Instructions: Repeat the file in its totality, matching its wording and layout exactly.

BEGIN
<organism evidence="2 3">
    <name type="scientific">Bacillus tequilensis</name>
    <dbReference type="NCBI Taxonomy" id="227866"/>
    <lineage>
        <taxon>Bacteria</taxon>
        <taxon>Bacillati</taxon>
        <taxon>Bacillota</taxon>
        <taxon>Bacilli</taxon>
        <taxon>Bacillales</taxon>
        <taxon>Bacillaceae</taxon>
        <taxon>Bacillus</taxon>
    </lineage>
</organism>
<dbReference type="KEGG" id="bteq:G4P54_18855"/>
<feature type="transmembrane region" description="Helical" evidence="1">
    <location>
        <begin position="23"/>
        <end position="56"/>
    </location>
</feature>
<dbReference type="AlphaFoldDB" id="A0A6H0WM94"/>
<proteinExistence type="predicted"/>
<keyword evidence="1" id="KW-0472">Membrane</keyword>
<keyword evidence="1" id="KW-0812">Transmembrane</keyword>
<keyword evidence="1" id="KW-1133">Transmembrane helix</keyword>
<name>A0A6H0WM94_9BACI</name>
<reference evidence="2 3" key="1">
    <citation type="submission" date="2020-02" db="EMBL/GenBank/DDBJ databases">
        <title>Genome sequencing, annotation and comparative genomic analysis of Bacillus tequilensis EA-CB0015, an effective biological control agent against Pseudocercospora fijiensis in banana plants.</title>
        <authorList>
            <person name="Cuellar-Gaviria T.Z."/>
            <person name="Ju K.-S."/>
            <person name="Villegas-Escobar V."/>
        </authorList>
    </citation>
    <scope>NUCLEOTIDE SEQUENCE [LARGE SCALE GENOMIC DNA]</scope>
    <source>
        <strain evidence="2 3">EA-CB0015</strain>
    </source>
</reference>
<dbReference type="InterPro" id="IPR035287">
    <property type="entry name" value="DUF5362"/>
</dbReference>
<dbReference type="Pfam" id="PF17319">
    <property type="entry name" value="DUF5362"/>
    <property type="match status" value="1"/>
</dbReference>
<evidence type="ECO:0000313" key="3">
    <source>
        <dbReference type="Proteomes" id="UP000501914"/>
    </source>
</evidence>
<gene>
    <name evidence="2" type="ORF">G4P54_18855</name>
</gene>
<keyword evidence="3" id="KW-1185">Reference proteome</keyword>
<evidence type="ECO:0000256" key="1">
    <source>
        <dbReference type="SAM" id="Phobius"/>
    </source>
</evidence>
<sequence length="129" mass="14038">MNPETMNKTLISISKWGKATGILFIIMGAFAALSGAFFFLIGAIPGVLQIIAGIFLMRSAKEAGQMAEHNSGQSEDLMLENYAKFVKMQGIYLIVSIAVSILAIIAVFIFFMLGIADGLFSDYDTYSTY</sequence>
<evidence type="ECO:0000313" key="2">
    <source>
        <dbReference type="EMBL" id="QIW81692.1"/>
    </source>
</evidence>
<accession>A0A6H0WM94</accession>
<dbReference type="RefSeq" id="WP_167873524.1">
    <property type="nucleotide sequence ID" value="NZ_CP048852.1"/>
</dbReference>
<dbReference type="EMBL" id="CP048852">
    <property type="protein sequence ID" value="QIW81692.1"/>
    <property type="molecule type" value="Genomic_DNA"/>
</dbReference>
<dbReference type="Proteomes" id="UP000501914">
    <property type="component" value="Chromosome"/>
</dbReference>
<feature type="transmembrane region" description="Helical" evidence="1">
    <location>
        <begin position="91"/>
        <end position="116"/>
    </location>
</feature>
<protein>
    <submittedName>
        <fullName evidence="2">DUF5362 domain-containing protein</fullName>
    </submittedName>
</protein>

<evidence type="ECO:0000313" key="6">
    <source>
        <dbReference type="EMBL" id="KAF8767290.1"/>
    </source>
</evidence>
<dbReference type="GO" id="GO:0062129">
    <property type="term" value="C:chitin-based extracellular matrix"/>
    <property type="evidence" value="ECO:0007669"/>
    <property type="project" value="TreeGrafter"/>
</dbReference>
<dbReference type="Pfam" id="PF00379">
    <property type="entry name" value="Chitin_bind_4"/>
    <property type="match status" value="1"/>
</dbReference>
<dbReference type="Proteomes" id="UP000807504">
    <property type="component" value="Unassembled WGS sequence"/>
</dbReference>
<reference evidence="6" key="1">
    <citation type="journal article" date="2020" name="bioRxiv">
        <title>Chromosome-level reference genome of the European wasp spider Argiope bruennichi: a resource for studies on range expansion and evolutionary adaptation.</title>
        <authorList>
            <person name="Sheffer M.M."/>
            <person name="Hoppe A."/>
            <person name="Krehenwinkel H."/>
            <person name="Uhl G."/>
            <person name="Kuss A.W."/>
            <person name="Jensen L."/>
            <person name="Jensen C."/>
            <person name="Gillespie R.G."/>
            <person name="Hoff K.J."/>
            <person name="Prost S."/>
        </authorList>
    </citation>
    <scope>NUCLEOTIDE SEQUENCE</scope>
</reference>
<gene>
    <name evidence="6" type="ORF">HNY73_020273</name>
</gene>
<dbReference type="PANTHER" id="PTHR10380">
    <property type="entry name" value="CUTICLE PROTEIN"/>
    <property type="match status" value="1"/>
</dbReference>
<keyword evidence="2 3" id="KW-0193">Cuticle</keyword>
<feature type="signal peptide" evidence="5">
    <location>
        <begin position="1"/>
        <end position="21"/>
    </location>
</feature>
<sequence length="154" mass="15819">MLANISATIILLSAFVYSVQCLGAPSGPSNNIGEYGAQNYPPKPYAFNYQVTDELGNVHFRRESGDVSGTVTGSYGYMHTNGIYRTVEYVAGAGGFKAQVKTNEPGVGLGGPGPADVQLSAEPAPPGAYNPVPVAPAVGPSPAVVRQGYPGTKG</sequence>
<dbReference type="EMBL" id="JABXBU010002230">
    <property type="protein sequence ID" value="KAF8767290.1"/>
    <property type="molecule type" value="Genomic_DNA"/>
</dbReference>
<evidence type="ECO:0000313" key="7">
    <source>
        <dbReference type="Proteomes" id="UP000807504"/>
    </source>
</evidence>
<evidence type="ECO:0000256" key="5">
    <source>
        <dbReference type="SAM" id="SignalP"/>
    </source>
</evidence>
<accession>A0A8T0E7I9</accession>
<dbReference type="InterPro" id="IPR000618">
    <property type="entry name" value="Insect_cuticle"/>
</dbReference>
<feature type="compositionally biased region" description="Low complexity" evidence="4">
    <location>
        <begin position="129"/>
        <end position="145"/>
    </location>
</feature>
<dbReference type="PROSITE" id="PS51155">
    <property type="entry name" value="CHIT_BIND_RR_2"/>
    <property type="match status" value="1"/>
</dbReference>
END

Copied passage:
<organism evidence="2 3">
    <name type="scientific">Bacillus tequilensis</name>
    <dbReference type="NCBI Taxonomy" id="227866"/>
    <lineage>
        <taxon>Bacteria</taxon>
        <taxon>Bacillati</taxon>
        <taxon>Bacillota</taxon>
        <taxon>Bacilli</taxon>
        <taxon>Bacillales</taxon>
        <taxon>Bacillaceae</taxon>
        <taxon>Bacillus</taxon>
    </lineage>
</organism>
<dbReference type="KEGG" id="bteq:G4P54_18855"/>
<feature type="transmembrane region" description="Helical" evidence="1">
    <location>
        <begin position="23"/>
        <end position="56"/>
    </location>
</feature>
<dbReference type="AlphaFoldDB" id="A0A6H0WM94"/>
<proteinExistence type="predicted"/>
<keyword evidence="1" id="KW-0472">Membrane</keyword>
<keyword evidence="1" id="KW-0812">Transmembrane</keyword>
<keyword evidence="1" id="KW-1133">Transmembrane helix</keyword>
<name>A0A6H0WM94_9BACI</name>
<reference evidence="2 3" key="1">
    <citation type="submission" date="2020-02" db="EMBL/GenBank/DDBJ databases">
        <title>Genome sequencing, annotation and comparative genomic analysis of Bacillus tequilensis EA-CB0015, an effective biological control agent against Pseudocercospora fijiensis in banana plants.</title>
        <authorList>
            <person name="Cuellar-Gaviria T.Z."/>
            <person name="Ju K.-S."/>
            <person name="Villegas-Escobar V."/>
        </authorList>
    </citation>
    <scope>NUCLEOTIDE SEQUENCE [LARGE SCALE GENOMIC DNA]</scope>
    <source>
        <strain evidence="2 3">EA-CB0015</strain>
    </source>
</reference>
<dbReference type="InterPro" id="IPR035287">
    <property type="entry name" value="DUF5362"/>
</dbReference>
<dbReference type="Pfam" id="PF17319">
    <property type="entry name" value="DUF5362"/>
    <property type="match status" value="1"/>
</dbReference>
<evidence type="ECO:0000313" key="3">
    <source>
        <dbReference type="Proteomes" id="UP000501914"/>
    </source>
</evidence>
<gene>
    <name evidence="2" type="ORF">G4P54_18855</name>
</gene>
<keyword evidence="3" id="KW-1185">Reference proteome</keyword>
<evidence type="ECO:0000256" key="1">
    <source>
        <dbReference type="SAM" id="Phobius"/>
    </source>
</evidence>
<sequence length="129" mass="14038">MNPETMNKTLISISKWGKATGILFIIMGAFAALSGAFFFLIGAIPGVLQIIAGIFLMRSAKEAGQMAEHNSGQSEDLMLENYAKFVKMQGIYLIVSIAVSILAIIAVFIFFMLGIADGLFSDYDTYSTY</sequence>
<evidence type="ECO:0000313" key="2">
    <source>
        <dbReference type="EMBL" id="QIW81692.1"/>
    </source>
</evidence>
<accession>A0A6H0WM94</accession>
<dbReference type="RefSeq" id="WP_167873524.1">
    <property type="nucleotide sequence ID" value="NZ_CP048852.1"/>
</dbReference>
<dbReference type="EMBL" id="CP048852">
    <property type="protein sequence ID" value="QIW81692.1"/>
    <property type="molecule type" value="Genomic_DNA"/>
</dbReference>
<dbReference type="Proteomes" id="UP000501914">
    <property type="component" value="Chromosome"/>
</dbReference>
<feature type="transmembrane region" description="Helical" evidence="1">
    <location>
        <begin position="91"/>
        <end position="116"/>
    </location>
</feature>
<protein>
    <submittedName>
        <fullName evidence="2">DUF5362 domain-containing protein</fullName>
    </submittedName>
</protein>

<evidence type="ECO:0000313" key="6">
    <source>
        <dbReference type="EMBL" id="KAF8767290.1"/>
    </source>
</evidence>
<dbReference type="GO" id="GO:0062129">
    <property type="term" value="C:chitin-based extracellular matrix"/>
    <property type="evidence" value="ECO:0007669"/>
    <property type="project" value="TreeGrafter"/>
</dbReference>
<dbReference type="Pfam" id="PF00379">
    <property type="entry name" value="Chitin_bind_4"/>
    <property type="match status" value="1"/>
</dbReference>
<dbReference type="Proteomes" id="UP000807504">
    <property type="component" value="Unassembled WGS sequence"/>
</dbReference>
<reference evidence="6" key="1">
    <citation type="journal article" date="2020" name="bioRxiv">
        <title>Chromosome-level reference genome of the European wasp spider Argiope bruennichi: a resource for studies on range expansion and evolutionary adaptation.</title>
        <authorList>
            <person name="Sheffer M.M."/>
            <person name="Hoppe A."/>
            <person name="Krehenwinkel H."/>
            <person name="Uhl G."/>
            <person name="Kuss A.W."/>
            <person name="Jensen L."/>
            <person name="Jensen C."/>
            <person name="Gillespie R.G."/>
            <person name="Hoff K.J."/>
            <person name="Prost S."/>
        </authorList>
    </citation>
    <scope>NUCLEOTIDE SEQUENCE</scope>
</reference>
<gene>
    <name evidence="6" type="ORF">HNY73_020273</name>
</gene>
<dbReference type="PANTHER" id="PTHR10380">
    <property type="entry name" value="CUTICLE PROTEIN"/>
    <property type="match status" value="1"/>
</dbReference>
<keyword evidence="2 3" id="KW-0193">Cuticle</keyword>
<feature type="signal peptide" evidence="5">
    <location>
        <begin position="1"/>
        <end position="21"/>
    </location>
</feature>
<sequence length="154" mass="15819">MLANISATIILLSAFVYSVQCLGAPSGPSNNIGEYGAQNYPPKPYAFNYQVTDELGNVHFRRESGDVSGTVTGSYGYMHTNGIYRTVEYVAGAGGFKAQVKTNEPGVGLGGPGPADVQLSAEPAPPGAYNPVPVAPAVGPSPAVVRQGYPGTKG</sequence>
<dbReference type="EMBL" id="JABXBU010002230">
    <property type="protein sequence ID" value="KAF8767290.1"/>
    <property type="molecule type" value="Genomic_DNA"/>
</dbReference>
<evidence type="ECO:0000313" key="7">
    <source>
        <dbReference type="Proteomes" id="UP000807504"/>
    </source>
</evidence>
<evidence type="ECO:0000256" key="5">
    <source>
        <dbReference type="SAM" id="SignalP"/>
    </source>
</evidence>
<accession>A0A8T0E7I9</accession>
<dbReference type="InterPro" id="IPR000618">
    <property type="entry name" value="Insect_cuticle"/>
</dbReference>
<feature type="compositionally biased region" description="Low complexity" evidence="4">
    <location>
        <begin position="129"/>
        <end position="145"/>
    </location>
</feature>
<dbReference type="PROSITE" id="PS51155">
    <property type="entry name" value="CHIT_BIND_RR_2"/>
    <property type="match status" value="1"/>
</dbReference>